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Storefront remodel: creating the Mono Lake map

April 23rd, 2012 by Arya, Communications Director

The Mono Lake Committee’s current storefront remodel project is an exercise in planning, engineering, construction, and … art. Right in there with the deck, shade structures, greywater system, steps, lights, picnic tables, water fountain, and boulders, there is a spot dedicated to what will soon be a ten-foot by ten-foot map of Mono Lake inlaid into the concrete.

In early conversations with the architects the idea for using the outline of the lake in the plans materialized when looking at the space we had available, and it quickly became a signature feature.

You can see the outline of Mono Lake in the aerial view of the remodel.

Years later, with the asphalt torn up, it’s time to turn the idea into reality. Roy of Escoto Construction & Design has taken extra special care to make sure the map is done right—which means enlisting creative contractors who are willing to think, and work, outside of the box. After Committee Information & Restoration Specialist Greg Reis checked the outline of the map for accuracy, the contractors began working their magic.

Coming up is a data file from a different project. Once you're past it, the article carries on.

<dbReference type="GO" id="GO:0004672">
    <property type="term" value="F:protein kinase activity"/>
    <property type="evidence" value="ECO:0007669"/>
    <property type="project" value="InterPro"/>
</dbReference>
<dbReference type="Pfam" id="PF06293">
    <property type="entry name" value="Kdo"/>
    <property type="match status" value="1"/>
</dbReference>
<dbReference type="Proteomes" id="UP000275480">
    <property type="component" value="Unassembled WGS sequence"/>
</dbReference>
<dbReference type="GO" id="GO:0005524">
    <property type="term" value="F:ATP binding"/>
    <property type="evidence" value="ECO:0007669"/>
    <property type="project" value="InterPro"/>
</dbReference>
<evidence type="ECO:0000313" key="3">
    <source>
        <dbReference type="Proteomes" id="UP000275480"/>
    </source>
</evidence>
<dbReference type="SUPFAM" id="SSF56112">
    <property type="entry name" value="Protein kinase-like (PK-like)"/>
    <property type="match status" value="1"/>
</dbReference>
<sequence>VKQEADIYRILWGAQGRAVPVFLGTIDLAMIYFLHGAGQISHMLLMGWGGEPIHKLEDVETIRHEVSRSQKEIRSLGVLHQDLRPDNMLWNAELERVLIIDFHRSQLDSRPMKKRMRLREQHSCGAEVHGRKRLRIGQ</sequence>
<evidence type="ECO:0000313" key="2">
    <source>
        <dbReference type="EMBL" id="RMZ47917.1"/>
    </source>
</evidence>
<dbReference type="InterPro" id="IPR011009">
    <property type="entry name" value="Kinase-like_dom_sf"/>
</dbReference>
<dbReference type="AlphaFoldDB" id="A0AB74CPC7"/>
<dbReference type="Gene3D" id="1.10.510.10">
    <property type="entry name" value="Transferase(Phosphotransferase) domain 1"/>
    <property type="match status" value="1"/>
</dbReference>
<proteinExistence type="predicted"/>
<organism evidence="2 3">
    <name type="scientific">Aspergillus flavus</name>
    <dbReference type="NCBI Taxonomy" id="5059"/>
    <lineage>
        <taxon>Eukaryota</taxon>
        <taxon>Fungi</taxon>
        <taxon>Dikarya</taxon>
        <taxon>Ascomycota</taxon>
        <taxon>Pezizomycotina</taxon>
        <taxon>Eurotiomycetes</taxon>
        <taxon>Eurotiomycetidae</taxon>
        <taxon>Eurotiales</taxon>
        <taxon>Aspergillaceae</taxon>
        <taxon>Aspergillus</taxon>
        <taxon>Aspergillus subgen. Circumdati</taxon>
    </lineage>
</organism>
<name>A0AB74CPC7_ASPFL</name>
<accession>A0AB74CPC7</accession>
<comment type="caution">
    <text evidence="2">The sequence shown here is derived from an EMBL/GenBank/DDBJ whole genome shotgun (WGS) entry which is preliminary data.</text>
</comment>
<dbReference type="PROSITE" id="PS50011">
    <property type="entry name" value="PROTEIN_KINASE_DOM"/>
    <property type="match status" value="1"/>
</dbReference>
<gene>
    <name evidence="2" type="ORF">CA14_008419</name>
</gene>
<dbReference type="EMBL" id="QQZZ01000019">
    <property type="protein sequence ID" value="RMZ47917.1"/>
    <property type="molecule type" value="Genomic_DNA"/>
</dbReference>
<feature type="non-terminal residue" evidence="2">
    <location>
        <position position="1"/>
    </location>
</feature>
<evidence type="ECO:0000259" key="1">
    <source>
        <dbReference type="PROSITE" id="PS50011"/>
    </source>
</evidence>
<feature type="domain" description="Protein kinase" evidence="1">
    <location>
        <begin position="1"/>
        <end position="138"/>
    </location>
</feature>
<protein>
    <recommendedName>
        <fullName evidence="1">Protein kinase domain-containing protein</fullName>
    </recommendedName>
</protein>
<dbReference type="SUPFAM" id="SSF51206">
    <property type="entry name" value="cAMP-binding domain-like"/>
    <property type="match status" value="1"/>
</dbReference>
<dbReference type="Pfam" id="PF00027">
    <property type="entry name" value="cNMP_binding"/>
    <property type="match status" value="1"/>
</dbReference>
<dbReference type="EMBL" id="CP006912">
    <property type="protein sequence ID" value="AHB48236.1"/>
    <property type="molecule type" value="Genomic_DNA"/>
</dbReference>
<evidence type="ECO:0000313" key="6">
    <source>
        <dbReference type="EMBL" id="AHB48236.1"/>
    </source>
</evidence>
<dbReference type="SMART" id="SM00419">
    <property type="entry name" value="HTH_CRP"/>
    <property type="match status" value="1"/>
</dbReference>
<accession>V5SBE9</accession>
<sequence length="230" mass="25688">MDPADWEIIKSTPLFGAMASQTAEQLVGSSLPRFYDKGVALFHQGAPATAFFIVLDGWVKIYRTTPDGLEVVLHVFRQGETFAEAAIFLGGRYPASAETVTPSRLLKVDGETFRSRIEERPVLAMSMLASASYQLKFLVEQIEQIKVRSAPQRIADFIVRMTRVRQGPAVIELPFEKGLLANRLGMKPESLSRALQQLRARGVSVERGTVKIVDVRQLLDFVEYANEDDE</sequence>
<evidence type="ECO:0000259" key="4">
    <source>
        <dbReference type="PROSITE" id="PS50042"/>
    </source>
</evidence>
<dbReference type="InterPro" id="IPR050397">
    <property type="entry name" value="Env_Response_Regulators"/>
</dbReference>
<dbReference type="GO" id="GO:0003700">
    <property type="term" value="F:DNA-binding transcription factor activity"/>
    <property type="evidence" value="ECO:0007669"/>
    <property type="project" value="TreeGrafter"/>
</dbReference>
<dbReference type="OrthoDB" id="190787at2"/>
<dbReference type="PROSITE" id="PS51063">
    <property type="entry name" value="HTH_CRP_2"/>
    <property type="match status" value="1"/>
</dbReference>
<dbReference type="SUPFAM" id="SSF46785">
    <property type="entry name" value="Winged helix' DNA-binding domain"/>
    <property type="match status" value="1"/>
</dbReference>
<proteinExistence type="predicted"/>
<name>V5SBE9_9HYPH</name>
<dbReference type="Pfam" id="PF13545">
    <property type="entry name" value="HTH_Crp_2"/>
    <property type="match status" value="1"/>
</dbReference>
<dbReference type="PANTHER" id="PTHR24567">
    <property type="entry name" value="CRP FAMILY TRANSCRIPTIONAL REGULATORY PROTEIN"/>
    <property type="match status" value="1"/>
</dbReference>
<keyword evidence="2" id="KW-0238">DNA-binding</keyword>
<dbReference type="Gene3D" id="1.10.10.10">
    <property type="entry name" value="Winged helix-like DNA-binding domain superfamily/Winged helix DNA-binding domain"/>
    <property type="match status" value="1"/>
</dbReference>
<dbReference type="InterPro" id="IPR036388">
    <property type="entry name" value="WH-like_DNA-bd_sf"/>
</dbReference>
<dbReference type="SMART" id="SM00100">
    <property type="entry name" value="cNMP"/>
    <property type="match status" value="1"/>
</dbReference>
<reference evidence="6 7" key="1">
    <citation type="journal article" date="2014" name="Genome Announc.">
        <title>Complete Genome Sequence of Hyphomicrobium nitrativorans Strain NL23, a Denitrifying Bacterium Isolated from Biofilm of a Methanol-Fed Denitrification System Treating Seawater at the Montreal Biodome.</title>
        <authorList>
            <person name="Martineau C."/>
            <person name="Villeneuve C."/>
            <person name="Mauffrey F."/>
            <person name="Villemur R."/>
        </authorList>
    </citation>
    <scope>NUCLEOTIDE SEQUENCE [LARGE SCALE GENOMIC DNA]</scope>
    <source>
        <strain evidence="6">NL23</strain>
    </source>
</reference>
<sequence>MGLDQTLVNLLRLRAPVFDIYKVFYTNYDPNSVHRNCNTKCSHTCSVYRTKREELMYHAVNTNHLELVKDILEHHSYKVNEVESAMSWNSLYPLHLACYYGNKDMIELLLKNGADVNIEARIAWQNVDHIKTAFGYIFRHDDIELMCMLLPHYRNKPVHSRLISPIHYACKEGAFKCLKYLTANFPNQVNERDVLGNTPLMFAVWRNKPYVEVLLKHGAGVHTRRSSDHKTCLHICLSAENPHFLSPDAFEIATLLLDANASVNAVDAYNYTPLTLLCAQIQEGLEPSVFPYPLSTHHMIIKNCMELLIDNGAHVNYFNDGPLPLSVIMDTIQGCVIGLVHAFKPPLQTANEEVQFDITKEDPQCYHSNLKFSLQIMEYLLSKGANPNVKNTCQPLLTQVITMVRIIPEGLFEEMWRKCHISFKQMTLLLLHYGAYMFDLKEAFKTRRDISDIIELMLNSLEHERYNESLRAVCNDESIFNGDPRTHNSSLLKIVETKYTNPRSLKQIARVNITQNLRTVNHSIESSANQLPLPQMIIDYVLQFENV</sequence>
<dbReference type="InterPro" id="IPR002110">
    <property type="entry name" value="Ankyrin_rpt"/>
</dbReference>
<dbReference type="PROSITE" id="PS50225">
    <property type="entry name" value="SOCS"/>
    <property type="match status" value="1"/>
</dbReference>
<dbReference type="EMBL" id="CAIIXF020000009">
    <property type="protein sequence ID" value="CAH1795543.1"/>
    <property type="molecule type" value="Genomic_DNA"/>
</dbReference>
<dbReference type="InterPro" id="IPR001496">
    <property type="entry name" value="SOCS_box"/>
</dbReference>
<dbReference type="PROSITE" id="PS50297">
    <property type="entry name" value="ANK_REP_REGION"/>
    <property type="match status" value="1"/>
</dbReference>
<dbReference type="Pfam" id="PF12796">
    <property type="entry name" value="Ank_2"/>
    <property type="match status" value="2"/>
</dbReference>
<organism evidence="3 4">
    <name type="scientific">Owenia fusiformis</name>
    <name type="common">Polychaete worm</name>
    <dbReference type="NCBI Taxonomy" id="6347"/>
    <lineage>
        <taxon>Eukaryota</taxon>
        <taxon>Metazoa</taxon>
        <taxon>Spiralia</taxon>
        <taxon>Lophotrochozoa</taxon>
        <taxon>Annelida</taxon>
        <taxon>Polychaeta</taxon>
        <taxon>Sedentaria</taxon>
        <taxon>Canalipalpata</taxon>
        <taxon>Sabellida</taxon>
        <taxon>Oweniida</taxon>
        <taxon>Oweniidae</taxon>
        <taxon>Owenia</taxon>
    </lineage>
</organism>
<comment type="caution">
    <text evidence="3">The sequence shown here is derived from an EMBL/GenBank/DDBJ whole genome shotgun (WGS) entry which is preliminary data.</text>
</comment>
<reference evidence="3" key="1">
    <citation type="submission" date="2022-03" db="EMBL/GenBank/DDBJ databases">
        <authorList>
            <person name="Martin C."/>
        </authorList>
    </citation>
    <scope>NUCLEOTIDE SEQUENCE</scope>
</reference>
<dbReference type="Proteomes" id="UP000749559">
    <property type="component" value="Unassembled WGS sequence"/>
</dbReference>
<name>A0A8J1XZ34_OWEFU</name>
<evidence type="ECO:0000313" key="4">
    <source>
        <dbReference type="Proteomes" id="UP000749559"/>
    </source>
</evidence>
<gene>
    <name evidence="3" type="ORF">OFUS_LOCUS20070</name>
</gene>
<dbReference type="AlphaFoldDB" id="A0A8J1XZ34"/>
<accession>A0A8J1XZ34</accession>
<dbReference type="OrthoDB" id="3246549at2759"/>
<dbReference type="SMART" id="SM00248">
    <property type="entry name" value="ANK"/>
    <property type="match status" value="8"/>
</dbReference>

This afternoon I got to see the two local welders, Scott and Dale from PDG Welding in Mammoth Lakes, creating the metal forms that will contain the concrete that will make up the Mono Lake map.

It was really neat to see these guys at work on our map---they're taking great care to be extremely accurate, and are excited to be able to use their skills to create this unique feature.

They started with a life-sized print of the lake and island outline cut into sections so they can work on pieces at a time.

Then they take 5-inch wide metal strips and mold them to form the outline.

This involves measuring the angles of the curves and getting them just right in order to follow the outline exactly using a manual crimping machine, and sometimes, for the really curvy bits, the welding gun and the vice.

You can see the attention to detail here with the Negit Island mold sitting on top of its outline perfectly. Photos by Arya Degenhardt.

The Negit Island outline is the most complex piece, and took six hours of welding. When I left Scott and Dale were working on the outline of Paoha Island and the south shore of the lake. Once they have the pieces shaped they’ll weld the whole thing together, complete with the structural pieces necessary to make the concrete pouring work, and we’ll be into the concrete phase. We’ll keep you posted on the progress.

Click here for an eight-second film of Dale bending the metal for the Mono Lake map outline. (This may take a while to load, please be patient!)

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